An amortization schedule breaks down your payments, interest costs, and principal balance for every year of the loan.

Here’s an example of what one might look like for a $350,000, 30-year mortgage loan with a 3% APR:

Here’s what an amortization schedule might look like for a 15-year, $350,000 mortgage with a 3% APR:

How to get a $350,000 mortgage

Applying for a mortgage can be quite simple. When filling your mortgage application out, you’ll want to have some financial details on hand, including your income, estimated credit score, homebuying budget, and info regarding your assets and savings.

Once you’re ready to apply for your $350,000 mortgage, you’ll follow these nine simple steps:

  1. Estimate your homebuying budget: Before starting your home search, take a look at your income, monthly debts, and household expenses, and run the numbers. You’ll need to determine what you can afford both for a down payment and your monthly mortgage.

  2. Review your credit report: Pull your credit report and look for any overdue accounts, late payments, or accounts in collections. These could all hurt your mortgage application. You’ll also want to look at your credit score. The higher your score, the better the interest rate you’ll qualify for.

  3. Get pre-approved: Use Credible to get an instant streamlined pre-approval letter online. A pre-approval will give you a good idea of what you’ll be eligible to borrow and what price range you should be shopping in.

  4. Shop around for mortgage rates: Compare the loan estimates you were given by each lender that pre-approved you. Look at the interest rate on each loan, as well as the closing costs, fees, and total cash to close, too.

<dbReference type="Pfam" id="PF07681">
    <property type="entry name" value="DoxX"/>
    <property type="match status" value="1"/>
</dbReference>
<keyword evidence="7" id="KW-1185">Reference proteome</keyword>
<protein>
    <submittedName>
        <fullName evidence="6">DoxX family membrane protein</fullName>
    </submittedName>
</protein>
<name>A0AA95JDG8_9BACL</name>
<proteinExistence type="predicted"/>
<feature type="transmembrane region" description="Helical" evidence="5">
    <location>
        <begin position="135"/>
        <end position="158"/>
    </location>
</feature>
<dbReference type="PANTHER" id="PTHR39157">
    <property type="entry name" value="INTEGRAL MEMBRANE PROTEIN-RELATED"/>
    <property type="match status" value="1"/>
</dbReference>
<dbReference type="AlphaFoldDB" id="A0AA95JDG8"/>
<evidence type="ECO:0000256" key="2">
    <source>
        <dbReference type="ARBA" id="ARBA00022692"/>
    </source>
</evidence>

5. Negotiate the purchase details: Use your pre-approval letters to make any offers you submit more attractive. Once a seller accepts, you’re one step closer to owning a home.

  6. Complete the full application: Fill out the full application for the mortgage lender you’ve chosen. You’ll likely need a number of documents for this, including W-2s, pay stubs, tax returns, bank account statements, and more. Your loan officer will direct you on what paperwork to submit.

  7. Get approved by an underwriter: Your lender’s underwriter will verify all your information and ensure you have the capabilities to repay the loan. Once approved, you’ll be scheduled a closing appointment.

  8. Prepare for closing: While you await your closing date, you’ll need to secure a homeowners insurance policy. You should also review your final closing disclosure form to understand how much cash to bring to closing.

  9. Close on your mortgage: Attend your closing appointment, pay your closing costs and down payment, and sign the final paperwork. Once the funds have been transferred, you’ll be a bona fide homeowner.

If you have questions along the way, your real estate agent and loan officer should be able to help.

About the author: Aly J. Yale is a mortgage and real estate authority. Her work has appeared in Forbes, Fox Business, The Motley Fool, Bankrate, The Balance, and more.

The post How Much a $350,000 Mortgage Will Cost You appeared first on Credible.